Wherever the Tuscarora found themselves, it seems that trouble was just around the corner. Not long after many of the Tuscarora had relocated from North Carolina to New York, sponsored by the Oneida tribe, the Revolutionary War was upon them by 1780. The British attempted to recruit the Native tribes, generally relatively successfully, by promising them that if they won, they would stop the tide of European settlement.
Lyman Draper (1815-1891), a historian, interviewed a great number of people across the country about the Revolutionary War. He also collected and preserved letters and other papers dealing with that event and the surrounding people and timeframes.
Among the documents he found was a transcript of a document drawn up in November and December of 1794 relating the losses of the Oneidas and Tuscaroras during the “late war”.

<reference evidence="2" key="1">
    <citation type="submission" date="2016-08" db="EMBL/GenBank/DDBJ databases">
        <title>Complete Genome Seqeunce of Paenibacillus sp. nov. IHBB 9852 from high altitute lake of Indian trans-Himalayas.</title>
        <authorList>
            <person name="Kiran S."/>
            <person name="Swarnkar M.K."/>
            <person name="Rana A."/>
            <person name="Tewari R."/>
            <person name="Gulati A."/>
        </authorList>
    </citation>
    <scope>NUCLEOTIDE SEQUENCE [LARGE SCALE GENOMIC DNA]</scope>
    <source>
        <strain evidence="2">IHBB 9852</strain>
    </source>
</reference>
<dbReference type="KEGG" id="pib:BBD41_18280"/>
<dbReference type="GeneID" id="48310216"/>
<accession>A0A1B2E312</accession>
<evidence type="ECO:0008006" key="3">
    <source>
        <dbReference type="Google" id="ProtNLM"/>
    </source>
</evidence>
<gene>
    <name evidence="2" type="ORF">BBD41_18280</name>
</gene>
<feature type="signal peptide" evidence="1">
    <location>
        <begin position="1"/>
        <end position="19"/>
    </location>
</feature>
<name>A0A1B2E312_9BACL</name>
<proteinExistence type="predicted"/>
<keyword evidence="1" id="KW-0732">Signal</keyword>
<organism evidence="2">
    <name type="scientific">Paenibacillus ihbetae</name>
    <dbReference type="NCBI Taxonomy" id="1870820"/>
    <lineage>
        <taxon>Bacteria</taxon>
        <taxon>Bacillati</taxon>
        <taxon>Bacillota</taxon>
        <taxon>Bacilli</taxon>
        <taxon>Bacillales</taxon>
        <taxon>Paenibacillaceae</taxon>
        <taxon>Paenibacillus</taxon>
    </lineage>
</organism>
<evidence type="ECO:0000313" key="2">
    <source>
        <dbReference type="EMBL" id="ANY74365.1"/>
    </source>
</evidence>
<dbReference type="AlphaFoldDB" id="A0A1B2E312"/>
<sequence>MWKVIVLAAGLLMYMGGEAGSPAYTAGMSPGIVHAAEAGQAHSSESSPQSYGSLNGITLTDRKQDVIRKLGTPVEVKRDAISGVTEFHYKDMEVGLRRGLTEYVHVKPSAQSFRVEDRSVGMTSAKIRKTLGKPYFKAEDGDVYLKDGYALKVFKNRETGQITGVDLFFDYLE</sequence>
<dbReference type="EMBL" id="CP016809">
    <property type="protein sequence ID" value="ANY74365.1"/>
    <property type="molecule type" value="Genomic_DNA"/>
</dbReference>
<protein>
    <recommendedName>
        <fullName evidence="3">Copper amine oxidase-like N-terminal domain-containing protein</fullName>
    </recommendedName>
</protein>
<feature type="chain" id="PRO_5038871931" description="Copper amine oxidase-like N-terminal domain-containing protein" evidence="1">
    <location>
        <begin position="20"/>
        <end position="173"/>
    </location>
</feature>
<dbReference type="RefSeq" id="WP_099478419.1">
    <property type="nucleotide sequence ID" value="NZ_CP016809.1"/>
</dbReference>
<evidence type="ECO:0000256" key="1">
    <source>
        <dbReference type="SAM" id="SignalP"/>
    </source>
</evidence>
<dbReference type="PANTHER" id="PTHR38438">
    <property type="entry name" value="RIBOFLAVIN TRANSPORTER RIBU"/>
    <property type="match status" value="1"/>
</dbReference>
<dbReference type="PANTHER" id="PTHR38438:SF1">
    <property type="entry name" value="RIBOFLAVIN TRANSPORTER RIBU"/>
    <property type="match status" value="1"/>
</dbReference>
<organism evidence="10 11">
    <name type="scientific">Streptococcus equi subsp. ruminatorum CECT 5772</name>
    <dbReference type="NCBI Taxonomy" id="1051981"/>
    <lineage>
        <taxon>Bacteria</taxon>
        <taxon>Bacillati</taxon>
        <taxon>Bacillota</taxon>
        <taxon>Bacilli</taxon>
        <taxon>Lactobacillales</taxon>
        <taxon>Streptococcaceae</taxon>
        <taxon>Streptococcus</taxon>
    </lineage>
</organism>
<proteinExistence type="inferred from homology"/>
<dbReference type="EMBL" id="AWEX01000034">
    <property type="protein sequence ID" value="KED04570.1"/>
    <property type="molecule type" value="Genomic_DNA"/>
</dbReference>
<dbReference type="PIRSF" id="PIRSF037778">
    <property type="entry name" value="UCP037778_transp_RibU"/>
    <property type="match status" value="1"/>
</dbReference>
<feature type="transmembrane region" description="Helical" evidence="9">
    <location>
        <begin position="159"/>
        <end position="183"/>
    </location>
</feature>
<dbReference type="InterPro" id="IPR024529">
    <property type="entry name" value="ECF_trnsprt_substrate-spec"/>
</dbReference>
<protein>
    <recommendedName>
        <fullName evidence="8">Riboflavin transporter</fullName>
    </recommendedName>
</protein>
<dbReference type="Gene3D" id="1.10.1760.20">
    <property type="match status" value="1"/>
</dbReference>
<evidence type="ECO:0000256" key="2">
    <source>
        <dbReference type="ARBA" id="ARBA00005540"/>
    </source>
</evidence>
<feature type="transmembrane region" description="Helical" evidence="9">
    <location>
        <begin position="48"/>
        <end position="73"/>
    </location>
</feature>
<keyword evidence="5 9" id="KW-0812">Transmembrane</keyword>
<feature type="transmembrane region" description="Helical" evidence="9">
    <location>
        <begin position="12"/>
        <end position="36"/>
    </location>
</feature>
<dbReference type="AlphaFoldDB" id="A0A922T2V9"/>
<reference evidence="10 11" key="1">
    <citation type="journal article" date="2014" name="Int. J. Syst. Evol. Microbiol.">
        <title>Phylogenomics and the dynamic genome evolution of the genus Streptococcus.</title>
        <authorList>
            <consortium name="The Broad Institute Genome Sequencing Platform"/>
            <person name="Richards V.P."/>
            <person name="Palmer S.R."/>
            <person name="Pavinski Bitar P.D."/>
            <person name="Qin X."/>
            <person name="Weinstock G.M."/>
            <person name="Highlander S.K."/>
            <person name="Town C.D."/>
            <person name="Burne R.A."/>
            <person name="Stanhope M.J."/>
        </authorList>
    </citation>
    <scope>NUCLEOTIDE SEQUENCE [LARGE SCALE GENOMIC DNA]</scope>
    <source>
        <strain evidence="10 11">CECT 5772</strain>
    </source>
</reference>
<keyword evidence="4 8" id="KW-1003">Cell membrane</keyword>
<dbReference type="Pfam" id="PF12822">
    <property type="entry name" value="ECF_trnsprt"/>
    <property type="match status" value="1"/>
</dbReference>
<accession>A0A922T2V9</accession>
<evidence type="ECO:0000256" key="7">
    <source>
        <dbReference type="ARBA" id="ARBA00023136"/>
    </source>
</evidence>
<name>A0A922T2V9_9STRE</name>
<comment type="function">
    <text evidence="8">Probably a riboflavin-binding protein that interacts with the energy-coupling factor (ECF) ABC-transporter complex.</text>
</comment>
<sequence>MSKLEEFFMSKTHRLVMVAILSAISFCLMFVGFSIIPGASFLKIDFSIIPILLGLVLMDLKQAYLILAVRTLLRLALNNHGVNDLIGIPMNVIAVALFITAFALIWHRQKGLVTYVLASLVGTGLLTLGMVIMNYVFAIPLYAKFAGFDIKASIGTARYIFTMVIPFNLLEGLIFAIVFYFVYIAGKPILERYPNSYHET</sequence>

The Oneidas in the document were divided into 3 clans: Wolf, Bear and Turtle. The Tuscarora were not noted as such. There were only 8 Tuscaroras, so perhaps they didn’t need to be listed by clan.
There were a total of 79 Oneida claims, 8 Tuscarora claims and 8 “additional claims paid” that list no tribal affiliation.
This document differs somewhat from the War of 1812 veterans list, because in this case, sometimes both the Native name and the European name of the claimant were listed. Of the 79 Oneida claims, 53 listed Native names, 31 listed European or at least Anglicized names. Twelve listed both and of those 12, 6 or 7 listed literal translations that may have become surnames.
One listed a translated name, but I’m sure the specific translation did not become a surname. In this case, the literal translation was given as “Let us go and bathe.”